Memorial Day marks the first holiday of the year that the Adel Lions Club, along with the Boy Scouts and Girl Scouts, put out flags around the town. Flags are placed around Adel, and recently, De Soto communities, on Memorial Day, Flag Day, 4th of July, Labor Day and Veterans Day.
“The Boy Scouts have been helping for the last five or six years and the Girl Scouts for the last two or three years,” Adel Lions Club president, Dr. Pat Rohret said. “This time we actually also have a family that wanted to help and I believe that they are doing a route.”
Last year, the Lions Club wrote a $6,000 check to the Boy Scouts and a $1,000 check to the Girl Scouts for helping with the flag project.
“The leaders have told us in the past that they are able to send each scout to a major scout camp each year,” Rohret said.
The original plan was to start loading flags at 5:50 a.m. Saturday, May 23 in a building across from Patrick’s Restaurant. There was a rain delay, which forced the start of the project to be closer to 7 a.m. Social distancing was part of the planning this year.
“[We have] pick up times so that we can keep spacing and the scouts will ride in the back of the vehicles to give spacing on the routes,” Rohret said. “Some Lions members will do routes by themselves.”
The flags will be up Saturday through Monday, May 25. Take down times may vary due to possible weather complications.
“This is the first time that we are leaving them out for three days and we will evaluate how that goes before we try it again,” Rohret said. “It helps that this holiday is on a Monday and that gives us this option. Plus, the scouts are not in school now.”
The flag project has been going on for more than 15 years. This year, they placed over 1,600 flags in community member’s yards and in the front of businesses.
“The first year we put out 300 flags or so and it has steadily grown each year, Rohret said. “This year alone, we are putting up 275 new flags.”
Rohret shared that Lion Josh Shull and his wife Lion Kelly Shull spend many hours coordinating the entire project. They print out each route, maintain the maps of where each flag belongs, create and maintain the website and keep track of the customers who have requested and paid for the flags.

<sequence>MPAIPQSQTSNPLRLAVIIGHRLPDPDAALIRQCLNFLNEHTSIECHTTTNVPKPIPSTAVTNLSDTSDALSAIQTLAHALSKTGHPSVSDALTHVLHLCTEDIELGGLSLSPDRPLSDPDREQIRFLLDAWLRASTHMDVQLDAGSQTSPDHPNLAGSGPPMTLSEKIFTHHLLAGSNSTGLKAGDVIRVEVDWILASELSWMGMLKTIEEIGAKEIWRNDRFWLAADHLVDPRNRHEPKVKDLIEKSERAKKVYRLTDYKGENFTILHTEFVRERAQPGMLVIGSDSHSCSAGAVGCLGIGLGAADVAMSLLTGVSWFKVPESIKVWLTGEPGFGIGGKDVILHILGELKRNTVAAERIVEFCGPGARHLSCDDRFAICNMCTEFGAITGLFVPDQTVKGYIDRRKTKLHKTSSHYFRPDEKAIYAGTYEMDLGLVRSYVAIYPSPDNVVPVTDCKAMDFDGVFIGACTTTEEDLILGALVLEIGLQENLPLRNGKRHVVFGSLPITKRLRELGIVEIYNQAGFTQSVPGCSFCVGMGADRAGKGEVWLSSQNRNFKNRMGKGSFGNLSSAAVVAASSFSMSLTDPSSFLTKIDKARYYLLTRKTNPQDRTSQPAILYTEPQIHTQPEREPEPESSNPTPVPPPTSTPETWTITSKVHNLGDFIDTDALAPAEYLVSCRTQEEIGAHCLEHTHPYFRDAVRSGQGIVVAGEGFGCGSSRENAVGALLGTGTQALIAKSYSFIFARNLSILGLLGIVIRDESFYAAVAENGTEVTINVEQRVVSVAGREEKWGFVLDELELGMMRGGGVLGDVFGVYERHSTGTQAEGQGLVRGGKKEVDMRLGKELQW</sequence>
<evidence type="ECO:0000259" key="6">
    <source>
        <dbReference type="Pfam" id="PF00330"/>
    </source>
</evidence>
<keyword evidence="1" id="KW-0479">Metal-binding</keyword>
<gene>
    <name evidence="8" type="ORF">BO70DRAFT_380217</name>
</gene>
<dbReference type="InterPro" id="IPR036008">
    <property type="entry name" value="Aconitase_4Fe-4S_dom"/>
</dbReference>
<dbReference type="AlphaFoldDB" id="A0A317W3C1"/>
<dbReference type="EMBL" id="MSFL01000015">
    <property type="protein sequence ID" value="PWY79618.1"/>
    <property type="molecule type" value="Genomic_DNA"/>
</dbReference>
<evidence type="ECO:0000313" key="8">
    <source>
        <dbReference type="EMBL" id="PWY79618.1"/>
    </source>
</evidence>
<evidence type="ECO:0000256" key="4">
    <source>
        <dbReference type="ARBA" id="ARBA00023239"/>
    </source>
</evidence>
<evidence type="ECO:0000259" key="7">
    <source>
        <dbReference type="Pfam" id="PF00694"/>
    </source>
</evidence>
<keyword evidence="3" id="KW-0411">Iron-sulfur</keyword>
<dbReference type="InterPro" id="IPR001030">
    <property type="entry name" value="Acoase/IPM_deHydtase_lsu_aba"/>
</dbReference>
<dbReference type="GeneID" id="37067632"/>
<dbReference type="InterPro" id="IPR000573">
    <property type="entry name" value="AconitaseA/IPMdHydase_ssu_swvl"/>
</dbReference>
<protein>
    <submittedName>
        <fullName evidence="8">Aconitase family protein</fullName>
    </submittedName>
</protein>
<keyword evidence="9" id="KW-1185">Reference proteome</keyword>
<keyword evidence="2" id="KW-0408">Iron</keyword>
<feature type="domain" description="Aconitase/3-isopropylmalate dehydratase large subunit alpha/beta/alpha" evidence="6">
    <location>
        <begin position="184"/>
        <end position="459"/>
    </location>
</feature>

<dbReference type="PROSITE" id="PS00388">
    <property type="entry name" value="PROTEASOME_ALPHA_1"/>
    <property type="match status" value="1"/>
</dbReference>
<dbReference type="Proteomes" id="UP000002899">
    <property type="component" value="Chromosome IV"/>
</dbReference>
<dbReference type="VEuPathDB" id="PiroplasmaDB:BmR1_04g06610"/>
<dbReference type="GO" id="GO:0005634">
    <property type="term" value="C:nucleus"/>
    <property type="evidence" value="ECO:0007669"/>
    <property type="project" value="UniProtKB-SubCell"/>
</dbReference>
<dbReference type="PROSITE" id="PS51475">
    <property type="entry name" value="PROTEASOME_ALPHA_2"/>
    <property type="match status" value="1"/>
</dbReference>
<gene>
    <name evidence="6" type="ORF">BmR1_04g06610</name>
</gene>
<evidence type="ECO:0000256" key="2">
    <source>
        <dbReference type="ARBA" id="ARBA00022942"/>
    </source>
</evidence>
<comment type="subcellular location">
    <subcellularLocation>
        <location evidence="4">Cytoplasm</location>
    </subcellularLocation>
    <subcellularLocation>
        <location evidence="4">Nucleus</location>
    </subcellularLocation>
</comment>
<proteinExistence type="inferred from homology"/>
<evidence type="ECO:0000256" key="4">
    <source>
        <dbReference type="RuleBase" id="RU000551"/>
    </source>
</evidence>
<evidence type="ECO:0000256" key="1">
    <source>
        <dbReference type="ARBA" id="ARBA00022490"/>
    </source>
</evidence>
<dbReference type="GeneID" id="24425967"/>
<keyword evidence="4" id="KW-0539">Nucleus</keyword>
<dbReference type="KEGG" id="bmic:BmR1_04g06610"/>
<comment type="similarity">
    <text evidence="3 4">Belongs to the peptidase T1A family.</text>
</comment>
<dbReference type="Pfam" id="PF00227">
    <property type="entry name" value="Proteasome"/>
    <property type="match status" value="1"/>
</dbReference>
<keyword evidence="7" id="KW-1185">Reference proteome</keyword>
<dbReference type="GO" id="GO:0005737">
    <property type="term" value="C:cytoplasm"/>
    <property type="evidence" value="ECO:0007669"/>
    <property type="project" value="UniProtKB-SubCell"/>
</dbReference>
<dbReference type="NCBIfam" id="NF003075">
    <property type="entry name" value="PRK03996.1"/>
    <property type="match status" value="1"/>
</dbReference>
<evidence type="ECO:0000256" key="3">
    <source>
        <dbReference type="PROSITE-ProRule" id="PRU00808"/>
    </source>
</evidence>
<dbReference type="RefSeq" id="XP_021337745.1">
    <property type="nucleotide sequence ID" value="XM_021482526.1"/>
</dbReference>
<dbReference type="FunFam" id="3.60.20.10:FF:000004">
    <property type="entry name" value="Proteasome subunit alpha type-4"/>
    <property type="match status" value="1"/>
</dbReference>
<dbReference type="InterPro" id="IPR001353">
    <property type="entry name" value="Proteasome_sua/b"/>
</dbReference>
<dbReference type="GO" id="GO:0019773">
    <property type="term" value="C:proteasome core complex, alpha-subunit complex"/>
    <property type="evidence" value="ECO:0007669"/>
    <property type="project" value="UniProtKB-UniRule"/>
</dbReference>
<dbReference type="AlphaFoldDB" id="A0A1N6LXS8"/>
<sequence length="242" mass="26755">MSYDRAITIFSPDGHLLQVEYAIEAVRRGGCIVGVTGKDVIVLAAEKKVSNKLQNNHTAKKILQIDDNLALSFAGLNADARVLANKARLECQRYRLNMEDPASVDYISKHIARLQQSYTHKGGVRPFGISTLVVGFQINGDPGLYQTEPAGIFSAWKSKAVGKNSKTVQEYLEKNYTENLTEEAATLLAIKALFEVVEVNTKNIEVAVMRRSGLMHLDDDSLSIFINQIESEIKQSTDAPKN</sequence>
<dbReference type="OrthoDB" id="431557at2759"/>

“The flag locations get overgrown by grass, plastic tubes get run over and pushed so deep that they cannot be found, and some get removed when there is construction on the street or property,” Rohret said.
Each Lion is responsible for locating the flag sites before the date to install the flags on their route.
“Putting the flags in the plastic pipe is simple,” he said.
The flag project is a fundraising event for the Lions Club. It enables them to raise funds for multiple community projects.
“Some of the funds are used to support the Lions state and international projects,” he said. “None of the funds are used for the Lions’ dues.”
The state project that they are most involved with is, KidSight. This is a project where the members go to daycares and preschools with a special $10,000 camera to take a picture of each child’s eyes. The pictures are sent digitally to the University of Iowa Hospital for evaluation by the specialists. A report is then sent to the child regarding their eyes. Some children are then referred to an eye doctor for a follow-up.
“This program is required by the state of Iowa for each student before entering kindergarten,” he said. “Problems found at this time can get the child treated and cured if caught before the age of six years!”
The Lions Club does this service for free. They currently do this in Adel, De Soto, Van Meter and some in the Waukee schools.
To sign up for the flag project, visit http://www.adellionsclub.org/. Payments of $25 per year may be done online. There will be a reminder every year.
“We are planning on making the payments automatic for the online customers for their convenience next year,” Rohret said.
They also send out a flyer with the water bill, but those need to be filled out by hand. People may sign up for the flag project at any time, but the fee will remain $25.
“The people love having the flags put up! It is a win, win, win, win!” he said. “The customers don’t have to do anything, they have pride in their country and flag, the town looks great, and the money does so much for the community.”